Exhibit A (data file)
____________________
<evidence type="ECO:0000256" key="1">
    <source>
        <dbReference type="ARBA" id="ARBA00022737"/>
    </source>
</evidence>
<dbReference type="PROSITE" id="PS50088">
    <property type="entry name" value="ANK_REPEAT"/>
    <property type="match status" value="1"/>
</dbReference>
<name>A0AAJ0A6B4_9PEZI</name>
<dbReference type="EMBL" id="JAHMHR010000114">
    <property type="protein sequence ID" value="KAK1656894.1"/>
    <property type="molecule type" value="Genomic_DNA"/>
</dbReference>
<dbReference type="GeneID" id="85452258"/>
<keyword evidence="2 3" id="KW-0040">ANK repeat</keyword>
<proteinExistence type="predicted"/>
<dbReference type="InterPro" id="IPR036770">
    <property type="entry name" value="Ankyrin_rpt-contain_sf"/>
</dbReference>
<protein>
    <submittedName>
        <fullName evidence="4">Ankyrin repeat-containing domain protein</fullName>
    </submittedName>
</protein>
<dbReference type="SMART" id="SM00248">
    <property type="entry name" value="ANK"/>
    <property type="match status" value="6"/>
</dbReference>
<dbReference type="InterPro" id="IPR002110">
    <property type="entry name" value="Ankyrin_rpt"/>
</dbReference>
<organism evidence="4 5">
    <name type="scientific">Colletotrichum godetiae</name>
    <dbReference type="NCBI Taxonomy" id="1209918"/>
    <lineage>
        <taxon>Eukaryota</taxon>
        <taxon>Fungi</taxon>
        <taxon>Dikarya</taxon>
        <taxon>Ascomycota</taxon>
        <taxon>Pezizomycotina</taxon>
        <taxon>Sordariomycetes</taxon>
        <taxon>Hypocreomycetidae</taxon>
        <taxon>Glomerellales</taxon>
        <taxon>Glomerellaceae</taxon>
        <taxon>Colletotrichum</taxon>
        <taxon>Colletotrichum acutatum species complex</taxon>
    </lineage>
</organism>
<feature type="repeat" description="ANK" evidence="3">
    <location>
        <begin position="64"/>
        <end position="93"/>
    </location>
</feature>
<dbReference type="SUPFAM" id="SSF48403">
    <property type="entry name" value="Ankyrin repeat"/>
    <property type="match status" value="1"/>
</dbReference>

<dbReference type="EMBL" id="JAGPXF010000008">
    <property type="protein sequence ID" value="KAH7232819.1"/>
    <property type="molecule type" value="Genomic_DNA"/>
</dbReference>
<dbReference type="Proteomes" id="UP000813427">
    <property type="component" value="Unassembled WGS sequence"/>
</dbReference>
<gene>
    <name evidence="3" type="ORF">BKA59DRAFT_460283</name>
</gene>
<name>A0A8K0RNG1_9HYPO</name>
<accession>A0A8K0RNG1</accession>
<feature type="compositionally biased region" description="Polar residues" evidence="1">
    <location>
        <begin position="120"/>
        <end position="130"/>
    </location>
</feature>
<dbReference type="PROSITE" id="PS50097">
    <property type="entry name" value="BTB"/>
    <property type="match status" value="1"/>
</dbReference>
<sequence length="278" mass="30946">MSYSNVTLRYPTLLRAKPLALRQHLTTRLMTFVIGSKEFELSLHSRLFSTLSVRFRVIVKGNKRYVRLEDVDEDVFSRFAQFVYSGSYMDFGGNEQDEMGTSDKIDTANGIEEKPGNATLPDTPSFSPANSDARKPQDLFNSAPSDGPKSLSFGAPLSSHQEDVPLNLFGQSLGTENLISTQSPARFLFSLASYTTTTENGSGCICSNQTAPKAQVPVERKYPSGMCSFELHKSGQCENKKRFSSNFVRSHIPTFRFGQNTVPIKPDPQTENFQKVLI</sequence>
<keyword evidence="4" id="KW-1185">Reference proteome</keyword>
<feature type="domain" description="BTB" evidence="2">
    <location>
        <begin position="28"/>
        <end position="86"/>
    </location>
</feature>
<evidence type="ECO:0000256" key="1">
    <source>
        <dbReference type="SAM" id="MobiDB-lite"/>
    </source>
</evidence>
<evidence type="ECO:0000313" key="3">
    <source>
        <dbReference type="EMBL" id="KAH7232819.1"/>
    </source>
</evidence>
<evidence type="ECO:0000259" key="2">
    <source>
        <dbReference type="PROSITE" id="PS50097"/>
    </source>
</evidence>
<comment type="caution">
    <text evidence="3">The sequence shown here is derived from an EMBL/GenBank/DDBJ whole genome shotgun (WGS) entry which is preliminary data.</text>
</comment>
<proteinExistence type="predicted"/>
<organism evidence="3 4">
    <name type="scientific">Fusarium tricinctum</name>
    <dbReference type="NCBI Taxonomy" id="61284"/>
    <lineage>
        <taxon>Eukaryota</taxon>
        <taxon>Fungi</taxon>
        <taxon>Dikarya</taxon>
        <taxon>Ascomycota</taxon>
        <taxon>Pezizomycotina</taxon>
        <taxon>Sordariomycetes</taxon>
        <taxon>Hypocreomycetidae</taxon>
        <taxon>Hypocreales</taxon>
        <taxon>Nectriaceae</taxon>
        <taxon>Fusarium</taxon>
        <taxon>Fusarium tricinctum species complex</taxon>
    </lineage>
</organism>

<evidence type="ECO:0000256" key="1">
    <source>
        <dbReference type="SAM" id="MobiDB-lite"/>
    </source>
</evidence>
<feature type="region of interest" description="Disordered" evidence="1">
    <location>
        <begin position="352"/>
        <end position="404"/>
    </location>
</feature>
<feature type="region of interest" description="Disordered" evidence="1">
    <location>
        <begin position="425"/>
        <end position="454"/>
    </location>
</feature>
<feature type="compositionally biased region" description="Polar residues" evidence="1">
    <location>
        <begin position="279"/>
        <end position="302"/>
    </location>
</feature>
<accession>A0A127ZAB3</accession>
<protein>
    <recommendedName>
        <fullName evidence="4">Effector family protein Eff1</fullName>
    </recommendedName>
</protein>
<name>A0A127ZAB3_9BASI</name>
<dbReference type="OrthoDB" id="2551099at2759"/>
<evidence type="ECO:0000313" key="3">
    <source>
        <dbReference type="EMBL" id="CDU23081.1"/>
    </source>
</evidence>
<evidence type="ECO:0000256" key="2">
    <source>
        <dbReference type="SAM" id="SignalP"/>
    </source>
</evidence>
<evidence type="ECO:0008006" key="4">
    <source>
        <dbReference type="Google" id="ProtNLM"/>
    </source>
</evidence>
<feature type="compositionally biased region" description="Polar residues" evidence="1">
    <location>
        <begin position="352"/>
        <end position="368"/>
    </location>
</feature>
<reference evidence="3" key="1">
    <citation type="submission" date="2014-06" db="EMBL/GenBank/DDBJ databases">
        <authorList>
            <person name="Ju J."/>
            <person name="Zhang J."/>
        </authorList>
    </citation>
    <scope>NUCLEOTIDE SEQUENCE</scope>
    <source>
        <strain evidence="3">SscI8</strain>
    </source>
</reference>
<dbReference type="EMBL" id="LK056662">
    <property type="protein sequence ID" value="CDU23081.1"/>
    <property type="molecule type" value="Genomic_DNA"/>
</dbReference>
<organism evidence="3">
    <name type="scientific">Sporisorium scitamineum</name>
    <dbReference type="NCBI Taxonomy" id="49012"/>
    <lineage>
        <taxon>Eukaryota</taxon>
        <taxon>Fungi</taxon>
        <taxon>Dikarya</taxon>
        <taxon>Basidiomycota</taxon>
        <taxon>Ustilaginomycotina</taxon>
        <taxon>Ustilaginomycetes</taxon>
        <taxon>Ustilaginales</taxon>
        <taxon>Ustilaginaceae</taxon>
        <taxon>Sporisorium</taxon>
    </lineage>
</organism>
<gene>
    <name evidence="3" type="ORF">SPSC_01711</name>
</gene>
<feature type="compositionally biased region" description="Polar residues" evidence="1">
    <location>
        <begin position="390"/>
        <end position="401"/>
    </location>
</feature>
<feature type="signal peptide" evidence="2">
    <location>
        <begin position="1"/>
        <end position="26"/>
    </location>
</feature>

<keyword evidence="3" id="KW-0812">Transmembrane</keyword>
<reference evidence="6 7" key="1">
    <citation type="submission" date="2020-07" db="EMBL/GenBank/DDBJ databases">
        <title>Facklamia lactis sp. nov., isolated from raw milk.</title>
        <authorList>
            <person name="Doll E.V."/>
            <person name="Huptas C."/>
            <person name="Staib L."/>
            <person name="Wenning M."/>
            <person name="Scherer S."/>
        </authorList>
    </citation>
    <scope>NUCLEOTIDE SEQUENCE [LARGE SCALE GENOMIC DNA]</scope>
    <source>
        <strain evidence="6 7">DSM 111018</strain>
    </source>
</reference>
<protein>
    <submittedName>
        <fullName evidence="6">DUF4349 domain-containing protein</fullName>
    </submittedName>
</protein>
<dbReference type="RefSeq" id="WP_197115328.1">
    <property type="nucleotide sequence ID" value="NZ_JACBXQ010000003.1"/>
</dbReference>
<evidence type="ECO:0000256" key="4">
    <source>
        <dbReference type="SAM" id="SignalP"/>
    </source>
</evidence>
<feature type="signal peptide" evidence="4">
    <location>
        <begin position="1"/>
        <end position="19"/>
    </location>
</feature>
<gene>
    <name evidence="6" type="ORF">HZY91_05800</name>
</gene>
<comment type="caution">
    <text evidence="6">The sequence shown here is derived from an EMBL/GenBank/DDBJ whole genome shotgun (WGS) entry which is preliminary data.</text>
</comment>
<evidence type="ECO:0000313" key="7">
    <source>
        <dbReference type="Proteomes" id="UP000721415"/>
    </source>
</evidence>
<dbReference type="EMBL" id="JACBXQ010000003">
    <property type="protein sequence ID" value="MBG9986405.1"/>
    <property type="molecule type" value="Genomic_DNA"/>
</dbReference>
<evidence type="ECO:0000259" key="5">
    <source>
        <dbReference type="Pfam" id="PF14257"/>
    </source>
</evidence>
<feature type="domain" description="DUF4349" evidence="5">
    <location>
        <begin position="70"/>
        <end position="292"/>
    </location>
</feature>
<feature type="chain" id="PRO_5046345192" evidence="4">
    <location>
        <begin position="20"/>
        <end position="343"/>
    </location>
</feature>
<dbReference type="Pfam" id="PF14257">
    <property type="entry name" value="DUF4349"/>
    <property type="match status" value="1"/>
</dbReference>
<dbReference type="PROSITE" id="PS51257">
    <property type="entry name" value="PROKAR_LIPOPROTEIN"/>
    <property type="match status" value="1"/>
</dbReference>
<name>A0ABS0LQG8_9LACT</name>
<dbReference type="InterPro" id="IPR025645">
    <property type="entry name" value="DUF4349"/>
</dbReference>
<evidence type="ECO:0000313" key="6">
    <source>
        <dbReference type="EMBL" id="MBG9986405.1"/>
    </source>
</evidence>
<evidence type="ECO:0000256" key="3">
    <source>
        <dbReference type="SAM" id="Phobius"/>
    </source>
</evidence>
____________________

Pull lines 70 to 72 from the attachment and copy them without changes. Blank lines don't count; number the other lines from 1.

<name>A0A8K0RNG1_9HYPO</name>
<accession>A0A8K0RNG1</accession>
<feature type="compositionally biased region" description="Polar residues" evidence="1">